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Repaying Personal Debt Incurred Through Your Business

If you own a business then at one time or another you will likely find yourself taking personal debt on its behalf.  This may be necessary to help maintain the cash flow needed for your business to continue, and often occurs when customers or clients fail to make prompt payment, and the business meantime runs short of cash to enable it to pay its own bills.

By no means is such a company insolvent, and the cash borrowed is only a temporary expediency, but sometimes it's just too easy to maintain the minimum payments and so retain as much cash as possible in the business.  This is just one way in which you, as a private business owner, can find yourself in personal debt through your business - but there are other ways.

Some banks offering business loans are now requiring small business directors to give a guarantee that they will personally underwrite the loan repayments, and personally make payments if the business has insufficient cash flow to do so. Most people agree to this because they expect their business to be successful - but what if it isn't?  The recent recession resulted in thousands of small (and large) limited companies closing down each month, and many directors of these had such agreements with their banks.

Maybe you are a sole trader, a term that has nothing to do with the stock exchange.  A self-employed plumber is a sole trader, and your debts will be in your name.  During the good times business is brisk, and your repayments are made through the business. But in bad times you are personally responsible for them unless your business is registered as a limited liability company.

There are other ways in which you can incur personal debt while running your business. You cannot be liquidated or come to a CVA, so what can you do if you personally find yourself with this form of personal debt? In fact, just as there are alternative solutions for businesses, for businesses, there are similar solutions for individuals. The first of these is the Consolidation Loan:

Consolidation Loans

Consolidation loans are very common, and are a means of taking one large loan that is used to pay off a number of smaller debts. The consolidation loan can be secured or unsecured, although a secured loan is generally better if you can afford to pay because you will usually be paying a lower interest because the loan is secured on your home or your business.

Because you will be paying off debts in full, you might want to come to an arrangement to pay less than the total owed.  Many creditors will accept this if they feel they are not likely to be paid more. You are advised to seek professional help with this, because a professional can generally get you more favourable terms than you can yourself. On the whole, you will be less each month that had you kept paying each debt individually.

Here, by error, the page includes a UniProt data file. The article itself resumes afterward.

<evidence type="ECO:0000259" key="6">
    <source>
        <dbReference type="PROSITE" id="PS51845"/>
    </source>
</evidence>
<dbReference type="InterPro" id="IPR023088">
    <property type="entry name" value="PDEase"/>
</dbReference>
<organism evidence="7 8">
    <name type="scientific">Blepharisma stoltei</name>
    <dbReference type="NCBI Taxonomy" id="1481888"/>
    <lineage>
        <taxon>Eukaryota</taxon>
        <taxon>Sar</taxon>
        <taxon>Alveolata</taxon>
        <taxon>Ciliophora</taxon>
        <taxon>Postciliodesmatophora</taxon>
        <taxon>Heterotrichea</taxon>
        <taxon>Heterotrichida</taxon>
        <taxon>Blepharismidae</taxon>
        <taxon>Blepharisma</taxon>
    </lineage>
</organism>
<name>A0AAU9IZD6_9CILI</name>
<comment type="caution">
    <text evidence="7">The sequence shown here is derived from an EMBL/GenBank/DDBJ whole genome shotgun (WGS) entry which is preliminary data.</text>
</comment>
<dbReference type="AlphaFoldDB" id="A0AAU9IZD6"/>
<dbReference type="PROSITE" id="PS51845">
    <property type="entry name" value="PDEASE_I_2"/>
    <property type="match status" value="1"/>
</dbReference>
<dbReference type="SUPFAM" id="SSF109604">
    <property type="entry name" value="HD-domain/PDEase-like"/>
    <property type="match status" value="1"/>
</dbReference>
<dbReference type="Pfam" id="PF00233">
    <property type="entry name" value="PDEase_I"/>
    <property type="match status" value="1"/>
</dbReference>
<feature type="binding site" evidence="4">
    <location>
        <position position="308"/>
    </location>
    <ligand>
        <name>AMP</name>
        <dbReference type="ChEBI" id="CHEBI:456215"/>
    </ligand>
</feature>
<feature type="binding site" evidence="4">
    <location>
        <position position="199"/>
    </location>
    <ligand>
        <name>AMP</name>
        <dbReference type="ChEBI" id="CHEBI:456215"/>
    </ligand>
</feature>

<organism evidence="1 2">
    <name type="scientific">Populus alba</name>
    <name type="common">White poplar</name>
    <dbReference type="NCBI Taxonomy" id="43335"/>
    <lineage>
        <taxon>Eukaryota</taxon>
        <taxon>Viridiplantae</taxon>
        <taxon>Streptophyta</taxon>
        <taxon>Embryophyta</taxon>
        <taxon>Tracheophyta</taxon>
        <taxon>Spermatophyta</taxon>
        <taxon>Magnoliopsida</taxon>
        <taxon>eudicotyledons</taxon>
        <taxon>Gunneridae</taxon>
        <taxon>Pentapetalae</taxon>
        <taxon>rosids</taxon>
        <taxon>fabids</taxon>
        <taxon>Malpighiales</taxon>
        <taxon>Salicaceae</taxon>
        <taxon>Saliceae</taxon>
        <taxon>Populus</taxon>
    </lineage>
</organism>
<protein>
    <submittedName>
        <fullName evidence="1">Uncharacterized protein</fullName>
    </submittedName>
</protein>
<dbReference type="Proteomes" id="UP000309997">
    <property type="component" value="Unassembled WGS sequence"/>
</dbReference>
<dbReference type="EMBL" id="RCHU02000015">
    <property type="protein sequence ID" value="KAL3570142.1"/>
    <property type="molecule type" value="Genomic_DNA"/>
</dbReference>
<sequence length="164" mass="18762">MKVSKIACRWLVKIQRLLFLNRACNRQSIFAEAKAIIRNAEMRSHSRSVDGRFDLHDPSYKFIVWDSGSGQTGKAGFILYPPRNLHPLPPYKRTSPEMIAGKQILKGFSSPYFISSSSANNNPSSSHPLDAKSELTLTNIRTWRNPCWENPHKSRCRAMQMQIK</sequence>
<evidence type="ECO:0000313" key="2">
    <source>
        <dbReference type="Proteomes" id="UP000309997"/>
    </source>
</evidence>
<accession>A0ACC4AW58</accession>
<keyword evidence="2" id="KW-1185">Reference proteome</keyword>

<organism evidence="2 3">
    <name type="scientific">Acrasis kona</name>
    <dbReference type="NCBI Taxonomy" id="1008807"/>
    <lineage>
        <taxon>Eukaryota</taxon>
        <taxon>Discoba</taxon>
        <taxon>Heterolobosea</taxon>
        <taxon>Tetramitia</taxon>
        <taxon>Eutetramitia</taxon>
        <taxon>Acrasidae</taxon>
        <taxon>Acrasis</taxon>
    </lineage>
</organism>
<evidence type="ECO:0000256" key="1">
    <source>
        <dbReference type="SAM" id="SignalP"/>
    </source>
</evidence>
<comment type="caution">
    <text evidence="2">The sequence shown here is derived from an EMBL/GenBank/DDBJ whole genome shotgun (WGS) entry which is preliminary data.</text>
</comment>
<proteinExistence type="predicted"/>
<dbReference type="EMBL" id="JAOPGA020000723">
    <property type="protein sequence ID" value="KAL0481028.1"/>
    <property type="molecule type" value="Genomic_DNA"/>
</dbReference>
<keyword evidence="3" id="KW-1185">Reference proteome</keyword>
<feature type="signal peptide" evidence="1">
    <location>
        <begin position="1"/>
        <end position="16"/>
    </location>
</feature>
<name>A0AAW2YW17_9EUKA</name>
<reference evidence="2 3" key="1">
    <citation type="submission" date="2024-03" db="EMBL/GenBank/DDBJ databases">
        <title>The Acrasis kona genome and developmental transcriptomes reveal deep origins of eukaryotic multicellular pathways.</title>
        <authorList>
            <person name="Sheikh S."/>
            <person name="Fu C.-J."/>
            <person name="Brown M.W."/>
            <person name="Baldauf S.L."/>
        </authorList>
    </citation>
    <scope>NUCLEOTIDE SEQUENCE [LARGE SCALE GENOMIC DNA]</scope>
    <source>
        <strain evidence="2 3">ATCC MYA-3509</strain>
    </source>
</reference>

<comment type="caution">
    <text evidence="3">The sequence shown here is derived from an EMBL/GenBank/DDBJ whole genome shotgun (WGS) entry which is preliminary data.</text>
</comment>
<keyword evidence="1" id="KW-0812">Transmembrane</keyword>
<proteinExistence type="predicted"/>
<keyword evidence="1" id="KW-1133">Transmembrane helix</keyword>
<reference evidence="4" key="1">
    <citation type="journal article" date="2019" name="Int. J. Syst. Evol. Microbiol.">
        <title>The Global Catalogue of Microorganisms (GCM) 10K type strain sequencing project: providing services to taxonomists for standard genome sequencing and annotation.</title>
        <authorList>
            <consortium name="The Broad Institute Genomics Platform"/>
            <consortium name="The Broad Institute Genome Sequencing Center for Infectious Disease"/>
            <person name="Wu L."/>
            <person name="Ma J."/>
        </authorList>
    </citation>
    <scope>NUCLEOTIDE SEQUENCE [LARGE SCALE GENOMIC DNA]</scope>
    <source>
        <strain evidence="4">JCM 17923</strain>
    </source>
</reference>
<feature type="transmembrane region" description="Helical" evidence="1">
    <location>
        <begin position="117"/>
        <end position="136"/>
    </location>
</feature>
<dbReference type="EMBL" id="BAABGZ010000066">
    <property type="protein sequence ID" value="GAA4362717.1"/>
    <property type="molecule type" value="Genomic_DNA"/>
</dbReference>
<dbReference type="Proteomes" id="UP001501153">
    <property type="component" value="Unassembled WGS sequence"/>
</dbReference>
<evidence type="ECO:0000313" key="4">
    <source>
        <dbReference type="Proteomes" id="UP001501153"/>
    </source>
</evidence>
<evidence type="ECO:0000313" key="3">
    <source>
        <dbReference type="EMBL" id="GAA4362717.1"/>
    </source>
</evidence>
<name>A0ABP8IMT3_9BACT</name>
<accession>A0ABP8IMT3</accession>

Debt Management Plan

A debt management plan is suitable for individuals with a number of creditors. The plan involves a breakdown of your income and expenditure, and then a calculation of what you can reasonably be expected to pay each month.  This is then distributed amongst creditors pro rata on what they are owed.

This is not a personal debt solution for sole traders owning their own businesses who have tax problems with HM Revenue and Customs, because they will not accept it. However, where you are a director wanting to keep your debts private or an individual with debts but not owing taxes, such a solution can be arranged between you and your creditors.

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Scottish Protected Trust Deeds

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IVA (individual Voluntary Arrangement)

This is the individual's equivalent of the CVA (Company Voluntary Arrangement), and is a solution only for individuals, not for PLCs or limited liability companies that should consider a CVA.  Unlike the above arrangements, an IVA is legally binding, and enables you to pay in monthly payments over 5 years, or in one lump sum that is lower than the amount you owe.

Once your creditors agree with this, they stop interest and late payment charges for the duration of the agreement. The reason that the IVA was introduced into the 1986 Insolvency Act by the government was specifically to help those who had taken on personal debt when promoting their own businesses. It was to enable them to continue running the business while paying off the debt. The IVA is normally permitted for loans over £18,000.  Less than that should be handled by a debt management plan.


This is the final solution in the hierarchy of personal debt solutions. Bankruptcy involves individuals, not businesses, and is the final action in dealing with personal debt when there appears no possibility of the debt being repaid. An application for bankruptcy can be made in Court, and if granted all of your debts are removed.

However, your assets can be sold to pay creditors, so this is not always a good solution if you have equity on your home - that too can be sold by order of the Court, although you are permitted to retain essential household items such as a cooker and a bed. A car valued at greater than £1500 will also be sold.

Bankruptcy last 12 months, during which time you may not take on further credit or act as a company director.  Bankruptcy is not usually a good solution because of what you lose, but if you feel that your business is about to become successful then bankruptcy might be worth considering.

The consequences of excessive personal debt can be severe, but there are ways to ameliorate its effects such as some of those described above.  It is very important, however, that you get professional help because it is highly unlikely that you will be able to personally negotiate the best arrangement for your situation.



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